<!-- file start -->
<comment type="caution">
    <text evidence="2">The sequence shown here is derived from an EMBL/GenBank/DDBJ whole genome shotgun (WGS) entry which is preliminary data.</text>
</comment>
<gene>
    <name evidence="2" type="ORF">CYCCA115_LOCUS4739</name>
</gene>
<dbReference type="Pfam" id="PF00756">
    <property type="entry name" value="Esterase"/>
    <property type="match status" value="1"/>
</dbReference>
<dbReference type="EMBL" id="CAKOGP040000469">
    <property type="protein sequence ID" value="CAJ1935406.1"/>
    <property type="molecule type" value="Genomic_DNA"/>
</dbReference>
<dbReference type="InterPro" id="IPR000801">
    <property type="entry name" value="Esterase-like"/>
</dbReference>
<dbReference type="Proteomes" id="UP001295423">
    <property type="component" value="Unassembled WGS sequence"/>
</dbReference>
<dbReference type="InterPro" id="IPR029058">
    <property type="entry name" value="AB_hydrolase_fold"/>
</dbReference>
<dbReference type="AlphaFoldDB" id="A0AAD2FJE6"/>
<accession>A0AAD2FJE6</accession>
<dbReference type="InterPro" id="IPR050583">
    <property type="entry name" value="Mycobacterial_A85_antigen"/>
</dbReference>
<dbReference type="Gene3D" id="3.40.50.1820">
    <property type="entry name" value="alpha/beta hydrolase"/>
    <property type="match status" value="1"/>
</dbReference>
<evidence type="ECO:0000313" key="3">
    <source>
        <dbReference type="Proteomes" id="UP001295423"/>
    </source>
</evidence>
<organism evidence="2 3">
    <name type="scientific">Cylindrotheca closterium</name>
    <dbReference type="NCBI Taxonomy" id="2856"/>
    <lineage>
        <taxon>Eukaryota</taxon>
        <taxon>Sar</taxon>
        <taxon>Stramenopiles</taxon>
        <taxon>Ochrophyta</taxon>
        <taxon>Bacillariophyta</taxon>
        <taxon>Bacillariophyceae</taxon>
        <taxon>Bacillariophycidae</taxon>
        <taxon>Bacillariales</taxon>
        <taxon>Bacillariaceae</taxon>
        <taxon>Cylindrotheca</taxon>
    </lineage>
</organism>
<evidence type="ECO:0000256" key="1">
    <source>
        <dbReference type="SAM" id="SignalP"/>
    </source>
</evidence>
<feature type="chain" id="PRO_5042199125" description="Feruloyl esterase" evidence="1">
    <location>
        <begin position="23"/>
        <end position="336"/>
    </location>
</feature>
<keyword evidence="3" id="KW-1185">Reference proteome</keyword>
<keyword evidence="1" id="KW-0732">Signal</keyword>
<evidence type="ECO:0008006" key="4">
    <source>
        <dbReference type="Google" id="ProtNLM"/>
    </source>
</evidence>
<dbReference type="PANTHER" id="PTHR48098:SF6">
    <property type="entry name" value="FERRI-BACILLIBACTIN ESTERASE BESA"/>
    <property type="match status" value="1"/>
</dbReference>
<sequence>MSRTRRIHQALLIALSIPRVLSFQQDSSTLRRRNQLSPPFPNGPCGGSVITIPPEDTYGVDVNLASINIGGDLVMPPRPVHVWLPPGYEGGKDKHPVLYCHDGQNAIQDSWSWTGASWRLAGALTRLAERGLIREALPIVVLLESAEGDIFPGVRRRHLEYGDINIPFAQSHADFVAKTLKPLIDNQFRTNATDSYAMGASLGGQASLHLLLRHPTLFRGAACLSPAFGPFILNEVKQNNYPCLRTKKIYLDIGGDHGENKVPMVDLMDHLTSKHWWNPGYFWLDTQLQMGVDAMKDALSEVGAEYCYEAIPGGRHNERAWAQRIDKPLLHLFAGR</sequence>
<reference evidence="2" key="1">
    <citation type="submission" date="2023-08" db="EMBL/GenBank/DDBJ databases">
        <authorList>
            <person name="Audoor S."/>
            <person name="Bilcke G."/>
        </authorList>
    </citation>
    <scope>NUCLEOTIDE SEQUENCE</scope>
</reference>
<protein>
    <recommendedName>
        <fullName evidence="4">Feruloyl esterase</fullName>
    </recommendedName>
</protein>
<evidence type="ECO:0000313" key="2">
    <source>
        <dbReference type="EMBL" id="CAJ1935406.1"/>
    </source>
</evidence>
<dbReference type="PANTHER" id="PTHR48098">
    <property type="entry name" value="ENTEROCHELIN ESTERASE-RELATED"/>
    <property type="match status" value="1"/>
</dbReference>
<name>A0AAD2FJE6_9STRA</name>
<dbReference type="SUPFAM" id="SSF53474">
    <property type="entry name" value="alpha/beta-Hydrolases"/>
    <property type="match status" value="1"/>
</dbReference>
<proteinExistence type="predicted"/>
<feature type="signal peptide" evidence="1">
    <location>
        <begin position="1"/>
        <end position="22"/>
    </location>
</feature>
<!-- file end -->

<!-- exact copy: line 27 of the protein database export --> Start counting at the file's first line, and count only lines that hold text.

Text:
    <property type="entry name" value="Mycobacterial_A85_antigen"/>